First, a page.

Imagine having a site with less than 800 pages of content and you’re linking to more than 320,000 other sites including some of the most undesirable content / sites online. It just doesn’t make sense using simple math (320,000 links / 800 pages = 400 links per page on your entire site), especially when if or when you finally understand / realize / admit that 8 pages on your site were hacked (compromised).

But, if your site has 4 concurrent sub-domains presenting your production site’s content and there’s a recursive loop (error) that replicates every page 27 times … then you get to the numbers quickly or (8 pages * 4 sub-domains * 27 loops) 864 instances. Your perception was the issue was only present on 8 hacked pages, but if each of the hacked 8 pages only contained 371 embedded links the math follows as such (864 page instances * 371 hacked links = 320,544).

This ratio of pages vs. hacked / manipulated outbound links scores as our lead entity occupying “The Hacked Wall of Shame”. Why? 800 pages / 320,544 outbound spam links means that pages that matter (internal pages) only accounted for .24957% of the “link juice” being utilized. Hackers revel in these numbers, but site owners can identify and correct these issues in minutes … but, in this example the exploit was present for 15 months. Wonder how their organic rankings and traffic were impacted? They were 130%+ below expected growth compared to the previous year’s trajectory.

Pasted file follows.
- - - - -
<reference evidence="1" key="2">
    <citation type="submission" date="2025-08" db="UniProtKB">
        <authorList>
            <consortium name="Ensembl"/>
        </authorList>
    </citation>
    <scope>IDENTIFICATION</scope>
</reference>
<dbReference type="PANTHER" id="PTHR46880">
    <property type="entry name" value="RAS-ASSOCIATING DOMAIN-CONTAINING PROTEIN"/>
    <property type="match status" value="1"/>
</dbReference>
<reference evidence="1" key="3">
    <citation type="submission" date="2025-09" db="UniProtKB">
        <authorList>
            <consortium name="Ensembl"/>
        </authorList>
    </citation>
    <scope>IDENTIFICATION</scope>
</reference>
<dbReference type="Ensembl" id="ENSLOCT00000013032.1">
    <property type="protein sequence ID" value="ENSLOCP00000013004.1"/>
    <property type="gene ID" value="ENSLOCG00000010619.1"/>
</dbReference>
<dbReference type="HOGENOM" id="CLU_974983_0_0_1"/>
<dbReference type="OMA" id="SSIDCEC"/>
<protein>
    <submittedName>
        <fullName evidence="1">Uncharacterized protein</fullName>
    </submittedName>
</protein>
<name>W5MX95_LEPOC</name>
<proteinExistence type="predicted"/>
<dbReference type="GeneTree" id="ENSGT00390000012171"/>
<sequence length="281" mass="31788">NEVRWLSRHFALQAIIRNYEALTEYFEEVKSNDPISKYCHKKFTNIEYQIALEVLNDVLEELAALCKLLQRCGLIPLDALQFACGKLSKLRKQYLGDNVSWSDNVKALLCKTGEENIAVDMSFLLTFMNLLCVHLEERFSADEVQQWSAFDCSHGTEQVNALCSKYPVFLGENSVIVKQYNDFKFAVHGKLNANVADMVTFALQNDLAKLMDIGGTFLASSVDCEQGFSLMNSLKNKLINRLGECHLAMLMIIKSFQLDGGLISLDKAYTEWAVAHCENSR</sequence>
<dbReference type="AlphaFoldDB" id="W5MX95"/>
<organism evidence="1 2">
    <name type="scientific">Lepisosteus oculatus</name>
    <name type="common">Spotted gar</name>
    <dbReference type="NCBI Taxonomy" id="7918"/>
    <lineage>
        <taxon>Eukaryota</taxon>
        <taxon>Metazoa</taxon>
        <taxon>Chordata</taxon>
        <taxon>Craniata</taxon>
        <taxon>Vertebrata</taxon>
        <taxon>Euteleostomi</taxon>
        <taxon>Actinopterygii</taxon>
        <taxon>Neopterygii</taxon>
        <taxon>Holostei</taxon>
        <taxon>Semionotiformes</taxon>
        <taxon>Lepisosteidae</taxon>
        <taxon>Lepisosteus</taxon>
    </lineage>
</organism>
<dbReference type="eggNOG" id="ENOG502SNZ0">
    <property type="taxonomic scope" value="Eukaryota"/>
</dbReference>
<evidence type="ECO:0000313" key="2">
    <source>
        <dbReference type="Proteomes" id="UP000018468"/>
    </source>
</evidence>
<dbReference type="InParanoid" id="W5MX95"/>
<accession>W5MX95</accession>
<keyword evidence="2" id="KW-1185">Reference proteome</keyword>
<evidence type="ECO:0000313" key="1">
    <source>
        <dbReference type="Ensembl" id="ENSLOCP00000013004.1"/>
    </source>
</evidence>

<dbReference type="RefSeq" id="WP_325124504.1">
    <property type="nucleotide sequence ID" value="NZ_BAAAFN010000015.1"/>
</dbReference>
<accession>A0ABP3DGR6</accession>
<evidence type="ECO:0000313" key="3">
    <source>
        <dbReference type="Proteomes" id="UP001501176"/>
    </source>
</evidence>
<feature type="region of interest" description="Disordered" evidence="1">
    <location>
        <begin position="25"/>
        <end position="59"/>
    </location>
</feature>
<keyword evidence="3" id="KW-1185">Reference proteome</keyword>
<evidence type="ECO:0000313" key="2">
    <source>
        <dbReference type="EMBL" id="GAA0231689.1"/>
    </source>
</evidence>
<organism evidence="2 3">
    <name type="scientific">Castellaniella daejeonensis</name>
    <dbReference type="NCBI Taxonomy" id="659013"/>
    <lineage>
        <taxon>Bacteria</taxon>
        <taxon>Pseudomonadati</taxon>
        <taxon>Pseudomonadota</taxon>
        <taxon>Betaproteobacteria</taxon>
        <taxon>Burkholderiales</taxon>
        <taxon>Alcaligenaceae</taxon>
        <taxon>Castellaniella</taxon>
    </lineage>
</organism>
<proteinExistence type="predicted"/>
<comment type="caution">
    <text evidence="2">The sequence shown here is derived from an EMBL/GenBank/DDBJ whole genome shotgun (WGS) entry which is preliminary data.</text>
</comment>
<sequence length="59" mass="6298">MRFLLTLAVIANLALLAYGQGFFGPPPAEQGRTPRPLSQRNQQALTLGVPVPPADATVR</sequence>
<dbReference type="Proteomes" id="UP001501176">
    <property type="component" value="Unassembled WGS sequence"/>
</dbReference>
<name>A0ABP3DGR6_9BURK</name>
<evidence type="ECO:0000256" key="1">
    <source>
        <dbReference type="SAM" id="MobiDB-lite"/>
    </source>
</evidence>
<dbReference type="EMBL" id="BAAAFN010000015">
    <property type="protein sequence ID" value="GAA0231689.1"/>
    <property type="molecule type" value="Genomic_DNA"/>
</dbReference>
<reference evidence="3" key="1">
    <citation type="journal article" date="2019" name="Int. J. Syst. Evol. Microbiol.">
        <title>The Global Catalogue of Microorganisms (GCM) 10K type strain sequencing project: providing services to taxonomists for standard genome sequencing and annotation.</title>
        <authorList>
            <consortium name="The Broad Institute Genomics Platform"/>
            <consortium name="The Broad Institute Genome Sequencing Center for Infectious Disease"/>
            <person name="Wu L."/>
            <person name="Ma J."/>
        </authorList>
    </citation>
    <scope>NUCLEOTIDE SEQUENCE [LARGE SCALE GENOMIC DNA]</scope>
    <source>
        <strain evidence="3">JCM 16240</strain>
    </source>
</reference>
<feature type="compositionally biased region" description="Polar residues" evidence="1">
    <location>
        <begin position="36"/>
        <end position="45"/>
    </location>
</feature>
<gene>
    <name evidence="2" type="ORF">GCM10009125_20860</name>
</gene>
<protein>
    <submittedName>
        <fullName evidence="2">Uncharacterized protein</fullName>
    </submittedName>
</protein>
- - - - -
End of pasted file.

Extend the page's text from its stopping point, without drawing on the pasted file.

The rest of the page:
And, no one’s talking about it because any owner of this business would levitate off the floor at the lost opportunity, diminished trust in Google’s eyes, and raw incompetence of the team. Worst of all is 5+ very senior technical resources all agree it looks like an inside job because the open door for the hackers was isolated on a part of the international site not frequented / viewed / monitored by the corporate entity, it was English language based, it wasn’t cascaded across mirrored sections of the site, and 3 different levels of moderation were suspended within only this single section (translation = someone knew how, where, and why to embed this exploit and it smells like a 95% internal job … but, it was created 18 months ago so good luck on finding the user / login / person that created the opportunity using log files because they’re completely gone by now).